Quantity of Google searches for the terms ‘global warming stopped’ (blue) and ‘global warming pause’ (red) over the period from January 2007 to December 2013, expressed as ‘relative interest’ with the highest monthly total given an index of 100. Accessed on 23 Jan 2014 and subject to change. [Figure 2 from Hawkins et al. (2014) Nature Climate Change.]

We believe the increase for ‘global warming stopped’ in early 2008 was driven by this New Statesman article and the peak in October 2012 m by this piece in the Mail Online. From March 2013, ‘global warming pause’ appears to have been popularised by another article in the Mail Online and one in The Economist. The peak in September 2013 is due to media coverage of the Summary for Policymakers IPCC Fifth Assessment Report Working Group I. If you want you can see some videos of me grinning too much to try and look approachable while talking about the IPCC report.

We point out the very active discussions in the Twittersphere and blogosphere, “often discussing rather complex technical issues from the latest literature”, but note that the amount of content from climate scientists is hugely outweighed by that from commentators (on any point of the opinion spectrum).

So we call on our fellow scientists to join us in these online conversations. I talked in a recent Open University panel on social media and climate sciencerecording here — about “flooding the market” (no pun intended) with climate scientists. This shares the ‘load’ for us all, by involving more experts from different research areas, and shows climate science and scientists most directly. We give some general recommendations about engaging with the public online:

Although online conversations can be unpredictable, rambunctious and frustrating, they are often personally and professionally rewarding…From our experience, the online ‘audience’ is often technically proficient, but neither captive nor necessarily interested or patient, so conversations are more successful than lessons. We always expect, and try, to learn something from those we seek to ‘teach’. Where there is a genuine uncertainty we must not ignore it. We find that being defensive, over-confident or dogmatic are not successful strategies. Humour and humility are useful in keeping people on board and one’s sanity intact.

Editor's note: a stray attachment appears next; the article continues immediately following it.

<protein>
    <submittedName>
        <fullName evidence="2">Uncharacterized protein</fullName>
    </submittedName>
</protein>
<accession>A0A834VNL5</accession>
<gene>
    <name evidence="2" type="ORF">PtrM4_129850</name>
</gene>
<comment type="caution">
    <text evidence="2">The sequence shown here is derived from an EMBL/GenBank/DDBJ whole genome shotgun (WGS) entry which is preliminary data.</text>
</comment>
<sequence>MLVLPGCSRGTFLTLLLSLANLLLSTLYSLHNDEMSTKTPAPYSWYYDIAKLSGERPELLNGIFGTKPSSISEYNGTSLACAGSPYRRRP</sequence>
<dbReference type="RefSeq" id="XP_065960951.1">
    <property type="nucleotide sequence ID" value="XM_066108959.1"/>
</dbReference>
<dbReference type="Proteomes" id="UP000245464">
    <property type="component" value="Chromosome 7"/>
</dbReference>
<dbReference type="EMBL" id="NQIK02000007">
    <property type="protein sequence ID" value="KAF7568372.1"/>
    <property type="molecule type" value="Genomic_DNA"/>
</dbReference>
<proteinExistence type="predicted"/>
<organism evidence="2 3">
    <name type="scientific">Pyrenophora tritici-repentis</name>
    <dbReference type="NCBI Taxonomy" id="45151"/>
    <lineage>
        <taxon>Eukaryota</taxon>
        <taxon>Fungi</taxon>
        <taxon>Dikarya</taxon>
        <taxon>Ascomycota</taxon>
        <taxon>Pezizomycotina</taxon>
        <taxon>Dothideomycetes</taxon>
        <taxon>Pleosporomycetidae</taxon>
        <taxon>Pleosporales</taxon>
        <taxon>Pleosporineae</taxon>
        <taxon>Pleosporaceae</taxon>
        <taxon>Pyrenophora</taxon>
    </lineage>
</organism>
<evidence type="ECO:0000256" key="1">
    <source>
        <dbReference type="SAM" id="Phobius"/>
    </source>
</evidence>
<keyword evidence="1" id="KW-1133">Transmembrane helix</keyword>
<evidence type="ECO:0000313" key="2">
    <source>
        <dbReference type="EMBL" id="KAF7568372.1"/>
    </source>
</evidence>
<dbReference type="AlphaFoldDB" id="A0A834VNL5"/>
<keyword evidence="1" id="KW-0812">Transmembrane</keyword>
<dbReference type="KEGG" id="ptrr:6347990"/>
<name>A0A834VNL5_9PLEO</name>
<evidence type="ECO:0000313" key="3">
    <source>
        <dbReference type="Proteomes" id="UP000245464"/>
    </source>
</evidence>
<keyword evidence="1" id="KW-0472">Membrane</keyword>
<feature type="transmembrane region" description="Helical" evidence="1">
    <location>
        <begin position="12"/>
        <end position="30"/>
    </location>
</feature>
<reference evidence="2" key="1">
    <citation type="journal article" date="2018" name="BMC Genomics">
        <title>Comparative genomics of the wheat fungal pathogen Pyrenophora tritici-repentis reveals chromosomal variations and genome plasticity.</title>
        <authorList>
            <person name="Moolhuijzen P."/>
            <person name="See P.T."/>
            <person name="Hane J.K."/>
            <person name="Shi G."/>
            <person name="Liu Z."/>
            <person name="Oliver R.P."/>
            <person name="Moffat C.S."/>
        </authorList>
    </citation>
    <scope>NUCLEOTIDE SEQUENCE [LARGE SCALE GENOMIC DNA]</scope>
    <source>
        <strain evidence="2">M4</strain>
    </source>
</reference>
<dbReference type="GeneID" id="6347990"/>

We believe the complexity of the science and the public interest in the pause are not ‘difficulties’ to be avoided or glossed over but instead provide a fantastic opportunity to dig into the details of the science.

We should see the pause as an opportunity, offering a clear hook to explore exciting aspects of climate science; to draw back the curtain on active scientific discussions that are often invisible to the public. The pause is a grand ‘whodunnit’ at the edge of our scientific understanding…The challenge is to embrace the complexity of the situation, to acknowledge the uncertainty and the nuance, to welcome questions and investigation and show the process of climate science in good health. Online engagement would seem to be essential in this endeavour.